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Microb Cell Fact. 2013 Dec 5;12:119. doi: 10.1186/1475-2859-12-119.

Increased isobutanol production in Saccharomyces cerevisiae by eliminating competing pathways and resolving cofactor imbalance.

Author information

1
RIKEN Center for Sustainable Resource Science, 1-7-22 Suehirocho, Turumi-ku, Yokohama, Kanagawa 230-0045, Japan. akondo@kobe-u.ac.jp.

Abstract

BACKGROUND:

Isobutanol is an important target for biorefinery research as a next-generation biofuel and a building block for commodity chemical production. Metabolically engineered microbial strains to produce isobutanol have been successfully developed by introducing the Ehrlich pathway into bacterial hosts. Isobutanol-producing baker's yeast (Saccharomyces cerevisiae) strains have been developed following the strategy with respect to its advantageous characteristics for cost-effective isobutanol production. However, the isobutanol yields and titers attained by the developed strains need to be further improved through engineering of S. cerevisiae metabolism.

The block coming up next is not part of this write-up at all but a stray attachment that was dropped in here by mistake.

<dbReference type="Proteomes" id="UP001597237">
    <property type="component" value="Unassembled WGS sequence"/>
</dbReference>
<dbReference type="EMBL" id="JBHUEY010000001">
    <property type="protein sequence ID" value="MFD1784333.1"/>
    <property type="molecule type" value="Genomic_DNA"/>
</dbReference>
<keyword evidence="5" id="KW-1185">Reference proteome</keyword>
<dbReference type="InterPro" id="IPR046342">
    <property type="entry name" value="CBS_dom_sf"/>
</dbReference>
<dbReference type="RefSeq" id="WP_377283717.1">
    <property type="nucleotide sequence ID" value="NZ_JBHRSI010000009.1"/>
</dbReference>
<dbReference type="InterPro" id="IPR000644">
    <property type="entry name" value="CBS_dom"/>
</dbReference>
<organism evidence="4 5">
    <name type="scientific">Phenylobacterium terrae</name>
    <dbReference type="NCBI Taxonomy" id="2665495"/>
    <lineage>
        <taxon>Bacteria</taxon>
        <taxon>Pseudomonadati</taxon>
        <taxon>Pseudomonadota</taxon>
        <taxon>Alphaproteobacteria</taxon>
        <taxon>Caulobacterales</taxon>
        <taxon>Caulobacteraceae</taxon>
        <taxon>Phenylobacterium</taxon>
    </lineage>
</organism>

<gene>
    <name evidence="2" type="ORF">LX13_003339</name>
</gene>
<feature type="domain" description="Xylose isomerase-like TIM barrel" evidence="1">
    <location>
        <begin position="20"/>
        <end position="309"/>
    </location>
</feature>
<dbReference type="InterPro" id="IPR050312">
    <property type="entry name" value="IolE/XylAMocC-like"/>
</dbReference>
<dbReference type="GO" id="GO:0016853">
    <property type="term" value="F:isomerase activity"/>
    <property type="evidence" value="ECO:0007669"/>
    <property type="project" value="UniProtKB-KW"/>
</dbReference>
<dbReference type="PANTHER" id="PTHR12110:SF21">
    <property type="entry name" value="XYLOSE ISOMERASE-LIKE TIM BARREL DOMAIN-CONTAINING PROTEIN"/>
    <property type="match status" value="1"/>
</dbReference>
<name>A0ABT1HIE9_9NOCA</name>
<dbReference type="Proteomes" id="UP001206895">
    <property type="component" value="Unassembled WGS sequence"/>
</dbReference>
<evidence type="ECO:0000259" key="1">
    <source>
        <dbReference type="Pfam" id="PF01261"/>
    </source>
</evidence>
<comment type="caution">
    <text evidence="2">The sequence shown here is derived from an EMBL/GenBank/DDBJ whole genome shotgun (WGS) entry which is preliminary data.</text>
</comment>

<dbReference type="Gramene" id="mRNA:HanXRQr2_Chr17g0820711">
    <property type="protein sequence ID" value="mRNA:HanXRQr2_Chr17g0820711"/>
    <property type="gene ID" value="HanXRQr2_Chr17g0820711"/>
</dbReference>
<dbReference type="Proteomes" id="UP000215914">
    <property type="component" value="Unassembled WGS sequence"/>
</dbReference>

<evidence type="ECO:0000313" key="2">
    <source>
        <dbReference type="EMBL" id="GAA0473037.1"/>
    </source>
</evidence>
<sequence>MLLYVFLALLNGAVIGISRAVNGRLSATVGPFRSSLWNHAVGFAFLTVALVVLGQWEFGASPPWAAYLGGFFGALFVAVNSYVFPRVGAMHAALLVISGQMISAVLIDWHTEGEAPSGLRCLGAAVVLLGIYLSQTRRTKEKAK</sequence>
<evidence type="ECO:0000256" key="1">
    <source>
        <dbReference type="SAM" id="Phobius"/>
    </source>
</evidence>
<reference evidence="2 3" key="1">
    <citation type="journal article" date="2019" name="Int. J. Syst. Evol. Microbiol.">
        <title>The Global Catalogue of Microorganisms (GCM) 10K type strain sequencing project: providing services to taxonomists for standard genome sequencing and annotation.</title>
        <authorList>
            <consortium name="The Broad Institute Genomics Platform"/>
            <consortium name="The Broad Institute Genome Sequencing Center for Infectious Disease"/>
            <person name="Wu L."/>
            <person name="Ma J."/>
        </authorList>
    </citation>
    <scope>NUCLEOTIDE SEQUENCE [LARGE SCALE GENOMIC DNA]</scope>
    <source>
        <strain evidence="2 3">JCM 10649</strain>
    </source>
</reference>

RESULTS:

Two strategies including eliminating competing pathways and resolving the cofactor imbalance were applied to improve isobutanol production in S. cerevisiae. Isobutanol production levels were increased in strains lacking genes encoding members of the pyruvate dehydrogenase complex such as LPD1, indicating that the pyruvate supply for isobutanol biosynthesis is competing with acetyl-CoA biosynthesis in mitochondria. Isobutanol production was increased by overexpression of enzymes responsible for transhydrogenase-like shunts such as pyruvate carboxylase, malate dehydrogenase, and malic enzyme. The integration of a single gene deletion lpd1Δ and the activation of the transhydrogenase-like shunt further increased isobutanol levels. In a batch fermentation test at the 50-mL scale from 100 g/L glucose using the two integrated strains, the isobutanol titer reached 1.62 ± 0.11 g/L and 1.61 ± 0.03 g/L at 24 h after the start of fermentation, which corresponds to the yield at 0.016 ± 0.001 g/g glucose consumed and 0.016 ± 0.0003 g/g glucose consumed, respectively.

CONCLUSIONS:

These results demonstrate that downregulation of competing pathways and metabolic functions for resolving the cofactor imbalance are promising strategies to construct S. cerevisiae strains that effectively produce isobutanol.

PMID:
24305546
PMCID:
PMC3866936
DOI:
10.1186/1475-2859-12-119
[Indexed for MEDLINE]
Free PMC Article
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